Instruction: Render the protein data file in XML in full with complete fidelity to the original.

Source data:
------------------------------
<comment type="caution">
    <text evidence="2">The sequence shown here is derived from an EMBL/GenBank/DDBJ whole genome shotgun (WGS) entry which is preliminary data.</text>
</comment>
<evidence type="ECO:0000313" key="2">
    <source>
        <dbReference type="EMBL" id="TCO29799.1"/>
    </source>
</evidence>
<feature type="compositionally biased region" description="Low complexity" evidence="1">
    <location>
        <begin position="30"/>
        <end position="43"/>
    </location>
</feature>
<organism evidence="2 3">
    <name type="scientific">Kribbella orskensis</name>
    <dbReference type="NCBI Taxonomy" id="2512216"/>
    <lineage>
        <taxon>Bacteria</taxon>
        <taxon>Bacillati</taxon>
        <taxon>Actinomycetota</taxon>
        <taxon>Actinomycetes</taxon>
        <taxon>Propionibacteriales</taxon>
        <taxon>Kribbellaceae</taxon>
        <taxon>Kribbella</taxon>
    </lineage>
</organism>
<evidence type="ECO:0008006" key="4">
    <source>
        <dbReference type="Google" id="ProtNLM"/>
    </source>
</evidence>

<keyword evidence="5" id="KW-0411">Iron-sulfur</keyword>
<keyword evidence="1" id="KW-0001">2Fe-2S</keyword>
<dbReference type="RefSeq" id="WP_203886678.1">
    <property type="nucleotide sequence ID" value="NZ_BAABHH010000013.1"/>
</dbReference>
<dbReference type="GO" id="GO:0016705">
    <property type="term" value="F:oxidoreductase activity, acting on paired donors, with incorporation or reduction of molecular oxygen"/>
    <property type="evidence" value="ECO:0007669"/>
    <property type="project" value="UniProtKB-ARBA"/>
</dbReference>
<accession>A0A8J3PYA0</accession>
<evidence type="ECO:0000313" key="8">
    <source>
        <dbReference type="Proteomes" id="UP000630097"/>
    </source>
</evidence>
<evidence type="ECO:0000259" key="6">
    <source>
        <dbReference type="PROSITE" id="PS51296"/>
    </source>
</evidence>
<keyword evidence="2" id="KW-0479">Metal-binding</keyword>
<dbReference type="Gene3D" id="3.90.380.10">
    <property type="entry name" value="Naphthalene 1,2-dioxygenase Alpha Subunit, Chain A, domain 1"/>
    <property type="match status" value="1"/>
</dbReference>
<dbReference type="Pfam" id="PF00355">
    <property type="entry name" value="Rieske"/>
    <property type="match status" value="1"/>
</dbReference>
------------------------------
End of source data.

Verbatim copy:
<comment type="caution">
    <text evidence="2">The sequence shown here is derived from an EMBL/GenBank/DDBJ whole genome shotgun (WGS) entry which is preliminary data.</text>
</comment>
<evidence type="ECO:0000313" key="2">
    <source>
        <dbReference type="EMBL" id="TCO29799.1"/>
    </source>
</evidence>
<feature type="compositionally biased region" description="Low complexity" evidence="1">
    <location>
        <begin position="30"/>
        <end position="43"/>
    </location>
</feature>
<organism evidence="2 3">
    <name type="scientific">Kribbella orskensis</name>
    <dbReference type="NCBI Taxonomy" id="2512216"/>
    <lineage>
        <taxon>Bacteria</taxon>
        <taxon>Bacillati</taxon>
        <taxon>Actinomycetota</taxon>
        <taxon>Actinomycetes</taxon>
        <taxon>Propionibacteriales</taxon>
        <taxon>Kribbellaceae</taxon>
        <taxon>Kribbella</taxon>
    </lineage>
</organism>
<evidence type="ECO:0008006" key="4">
    <source>
        <dbReference type="Google" id="ProtNLM"/>
    </source>
</evidence>

<keyword evidence="5" id="KW-0411">Iron-sulfur</keyword>
<keyword evidence="1" id="KW-0001">2Fe-2S</keyword>
<dbReference type="RefSeq" id="WP_203886678.1">
    <property type="nucleotide sequence ID" value="NZ_BAABHH010000013.1"/>
</dbReference>
<dbReference type="GO" id="GO:0016705">
    <property type="term" value="F:oxidoreductase activity, acting on paired donors, with incorporation or reduction of molecular oxygen"/>
    <property type="evidence" value="ECO:0007669"/>
    <property type="project" value="UniProtKB-ARBA"/>
</dbReference>
<accession>A0A8J3PYA0</accession>
<evidence type="ECO:0000313" key="8">
    <source>
        <dbReference type="Proteomes" id="UP000630097"/>
    </source>
</evidence>
<evidence type="ECO:0000259" key="6">
    <source>
        <dbReference type="PROSITE" id="PS51296"/>
    </source>
</evidence>
<keyword evidence="2" id="KW-0479">Metal-binding</keyword>
<dbReference type="Gene3D" id="3.90.380.10">
    <property type="entry name" value="Naphthalene 1,2-dioxygenase Alpha Subunit, Chain A, domain 1"/>
    <property type="match status" value="1"/>
</dbReference>
<dbReference type="Pfam" id="PF00355">
    <property type="entry name" value="Rieske"/>
    <property type="match status" value="1"/>
</dbReference>